The Park Slope Educational Complex at (M.S. 88)
Share this school
Impressive range of interesting programs and activities; School of One Math
Large size may not appeal to everyone
MS 88 is a large middle school with strong leadership, good instruction and a generous selection of activities and programs. Despite its size, it's a welcoming and cheery place with dedicated teachers and staff. It offers many kinds of supports and class-settings to serve the wide-ranging needs of its diverse student body, including accelerated courses, dual-language Spanish instruction and plenty of extra support for English language learners and children with disabilities.
Students are admitted to one of three programs or houses: School for Integrated Studies through the Arts (SISTA), the School for Medical & Health Careers (Medical), and School of Media Arts and Technology (SMART). Each house has its own floor of the building and selection of themed elective classes and activities. Students in SISTA may attend plays and choose from art-themed offerings like drama and visual arts. In the Medical house students have opportunities to conduct research with medical students, learn first aid, tour hospitals and volunteer in nursing homes.
SMART focuses on media and technology where students intern with graphic designers, create broadcasts of school events, and learn robotics. SMART students also participate in the School of One math program, which tailors instruction to each student’s skill level and learning style through a combination of computer-based and traditional, teacher-led lessons. Each day students attend two sessions of math (total of 80-90 minutes) where they are assigned to groups and complete work based on their skill sets and performance during the prior day’s lessons.
The school gets high marks in its most recent Quality Review. Teachers create many of their own lessons and don't rely heavily on worksheets or a scripted curriculum. Hands-on, creative projects are a staple in all subjects and teachers encourage students to work independently and in small groups. For instance, art, social studies and math all intersected in a 6th-grade assignment asking students to calculate the area of their irregular shaped drawings of ancient Egyptian sarcophagi. Students in a 7th-grade science chose an ecosystem in New York City to study and had to design and installation that explained the kinds of matter and energy flowing through the ecosystem. 8th-graders in the School of One math program worked in teams on a volunteer project where they devised linear equations to represent their team’s progress.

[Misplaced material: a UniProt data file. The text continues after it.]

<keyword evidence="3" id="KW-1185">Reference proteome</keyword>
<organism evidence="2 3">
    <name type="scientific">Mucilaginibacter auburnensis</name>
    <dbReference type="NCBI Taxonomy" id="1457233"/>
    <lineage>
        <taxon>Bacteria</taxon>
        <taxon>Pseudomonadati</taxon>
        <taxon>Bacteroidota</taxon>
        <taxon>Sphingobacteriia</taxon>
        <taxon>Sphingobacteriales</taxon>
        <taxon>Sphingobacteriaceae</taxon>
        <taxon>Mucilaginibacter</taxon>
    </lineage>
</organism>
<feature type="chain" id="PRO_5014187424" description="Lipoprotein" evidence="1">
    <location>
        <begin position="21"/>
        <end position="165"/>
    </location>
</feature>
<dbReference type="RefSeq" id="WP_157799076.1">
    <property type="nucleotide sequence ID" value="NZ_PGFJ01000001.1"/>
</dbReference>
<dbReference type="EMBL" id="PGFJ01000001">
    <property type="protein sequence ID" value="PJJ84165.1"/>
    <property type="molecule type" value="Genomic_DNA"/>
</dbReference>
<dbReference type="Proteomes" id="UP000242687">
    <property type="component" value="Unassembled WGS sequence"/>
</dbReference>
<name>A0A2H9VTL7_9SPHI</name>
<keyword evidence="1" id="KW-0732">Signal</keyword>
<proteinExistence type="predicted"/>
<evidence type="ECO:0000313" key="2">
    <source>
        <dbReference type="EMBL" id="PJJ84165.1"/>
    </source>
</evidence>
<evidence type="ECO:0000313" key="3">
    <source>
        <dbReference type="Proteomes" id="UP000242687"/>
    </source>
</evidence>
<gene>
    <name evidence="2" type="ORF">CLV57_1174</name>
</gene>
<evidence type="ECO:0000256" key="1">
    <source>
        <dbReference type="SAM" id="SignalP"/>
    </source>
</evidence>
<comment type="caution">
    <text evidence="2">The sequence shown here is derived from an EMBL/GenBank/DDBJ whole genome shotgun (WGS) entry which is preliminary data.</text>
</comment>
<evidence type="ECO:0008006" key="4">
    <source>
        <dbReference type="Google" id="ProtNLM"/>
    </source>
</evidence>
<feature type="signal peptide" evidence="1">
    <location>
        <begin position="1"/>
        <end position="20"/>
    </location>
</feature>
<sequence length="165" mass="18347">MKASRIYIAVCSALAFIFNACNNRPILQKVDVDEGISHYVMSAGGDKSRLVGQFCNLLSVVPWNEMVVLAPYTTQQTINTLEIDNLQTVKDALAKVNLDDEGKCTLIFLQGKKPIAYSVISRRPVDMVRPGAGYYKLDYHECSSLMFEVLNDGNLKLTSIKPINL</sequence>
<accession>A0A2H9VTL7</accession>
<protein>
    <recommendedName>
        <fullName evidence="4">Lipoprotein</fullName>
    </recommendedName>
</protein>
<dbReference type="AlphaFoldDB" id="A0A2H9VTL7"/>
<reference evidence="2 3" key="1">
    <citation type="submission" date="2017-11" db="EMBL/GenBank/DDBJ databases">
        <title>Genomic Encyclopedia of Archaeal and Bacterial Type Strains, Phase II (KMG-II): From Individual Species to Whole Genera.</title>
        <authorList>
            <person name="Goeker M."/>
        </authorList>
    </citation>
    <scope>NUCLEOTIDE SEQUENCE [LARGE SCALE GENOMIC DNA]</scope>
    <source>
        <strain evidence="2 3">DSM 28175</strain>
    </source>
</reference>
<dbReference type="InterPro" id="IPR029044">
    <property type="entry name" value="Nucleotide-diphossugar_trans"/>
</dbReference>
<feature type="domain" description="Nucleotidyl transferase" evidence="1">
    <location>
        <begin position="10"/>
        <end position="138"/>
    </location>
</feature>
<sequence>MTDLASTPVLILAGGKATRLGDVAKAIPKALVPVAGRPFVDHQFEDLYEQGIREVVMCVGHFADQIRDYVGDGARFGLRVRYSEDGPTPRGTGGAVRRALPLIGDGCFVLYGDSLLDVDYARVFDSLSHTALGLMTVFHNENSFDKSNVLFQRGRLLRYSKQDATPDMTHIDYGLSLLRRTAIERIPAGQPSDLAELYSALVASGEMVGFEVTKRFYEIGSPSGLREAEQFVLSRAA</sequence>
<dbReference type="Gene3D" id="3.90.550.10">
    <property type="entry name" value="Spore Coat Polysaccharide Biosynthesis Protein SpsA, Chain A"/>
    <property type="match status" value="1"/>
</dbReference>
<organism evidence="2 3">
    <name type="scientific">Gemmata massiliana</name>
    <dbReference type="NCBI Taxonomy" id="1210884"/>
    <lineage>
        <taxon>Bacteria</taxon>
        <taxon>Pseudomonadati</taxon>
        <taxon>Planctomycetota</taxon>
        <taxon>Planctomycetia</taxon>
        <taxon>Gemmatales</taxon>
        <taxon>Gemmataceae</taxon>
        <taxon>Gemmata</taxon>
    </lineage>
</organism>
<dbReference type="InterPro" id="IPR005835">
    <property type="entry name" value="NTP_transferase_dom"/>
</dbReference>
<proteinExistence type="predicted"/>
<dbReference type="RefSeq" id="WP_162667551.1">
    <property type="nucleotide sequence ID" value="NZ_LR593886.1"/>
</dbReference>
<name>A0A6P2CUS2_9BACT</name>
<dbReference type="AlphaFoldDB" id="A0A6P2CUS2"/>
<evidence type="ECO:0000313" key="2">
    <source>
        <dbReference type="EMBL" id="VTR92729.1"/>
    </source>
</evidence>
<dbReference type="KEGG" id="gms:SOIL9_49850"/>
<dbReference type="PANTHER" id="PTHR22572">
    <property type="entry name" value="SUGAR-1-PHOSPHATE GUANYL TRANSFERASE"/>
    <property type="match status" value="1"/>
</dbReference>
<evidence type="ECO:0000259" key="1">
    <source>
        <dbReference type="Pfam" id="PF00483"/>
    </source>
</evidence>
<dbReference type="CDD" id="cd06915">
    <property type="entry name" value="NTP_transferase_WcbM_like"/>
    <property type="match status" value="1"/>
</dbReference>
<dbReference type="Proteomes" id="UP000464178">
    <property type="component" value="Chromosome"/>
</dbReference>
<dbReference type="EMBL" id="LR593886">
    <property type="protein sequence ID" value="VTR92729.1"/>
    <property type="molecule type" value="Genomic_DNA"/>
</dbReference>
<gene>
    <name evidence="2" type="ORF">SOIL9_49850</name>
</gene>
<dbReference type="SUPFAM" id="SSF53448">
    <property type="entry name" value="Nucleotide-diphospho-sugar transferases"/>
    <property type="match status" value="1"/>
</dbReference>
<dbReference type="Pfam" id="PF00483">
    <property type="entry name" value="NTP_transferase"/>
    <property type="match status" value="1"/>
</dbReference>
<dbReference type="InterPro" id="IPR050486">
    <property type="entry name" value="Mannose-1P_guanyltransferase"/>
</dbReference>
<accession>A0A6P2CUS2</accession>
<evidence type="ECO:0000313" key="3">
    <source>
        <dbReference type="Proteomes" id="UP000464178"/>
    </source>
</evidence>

MS 88 participates in the Middle School Quality Initiative (MSQI), the city’s program designed to boost reading levels with a longer school day and special activities such as a debate team.
Over the years the school has amassed an impressive roster of programs and partnerships with outside organizations that help support everything from arts, science and technology to social-emotional learning, teacher training and family engagement. Free, onsite medical and dental care for students is sponsored by The Lutheran Medical Center and field trips to museums, zoos, science centers and botanical gardens are offered through a partnership with the Urban Advantage Program.
Teachers train at the Earth Institute at Columbia University to develop an ecology-based science curriculum with interesting projects and lessons such as oyster bed farming and research in the schools onsite greenhouse.
The school offers Spanish and dual-language Spanish instruction. High school-level courses in algebra and living environment are offered to 8th-graders who excel in math and science.
After-school activities include a nice range of offerings such as LEGO robotics, vocal performance, school play, a rock band, visual arts, chess and sports.
SPECIAL EDUCATION: The school has ICT (integrated co-teaching) and self-contained classes as well as SETSS.
ADMISSIONS: As part of a district-wide equity plan, all District 15 middle schools use an open admissions method with priority for 52 percent of seats going to students from low-income households (who qualify for the federal free and reduced-price lunch program), students in temporary housing, and English Language Learners. There are no “screens” for admission. To learn more about the D15 Diversity Plan, visit d15diversityplan.com. (Laura Zingmond, via web reports, February 2019)Read more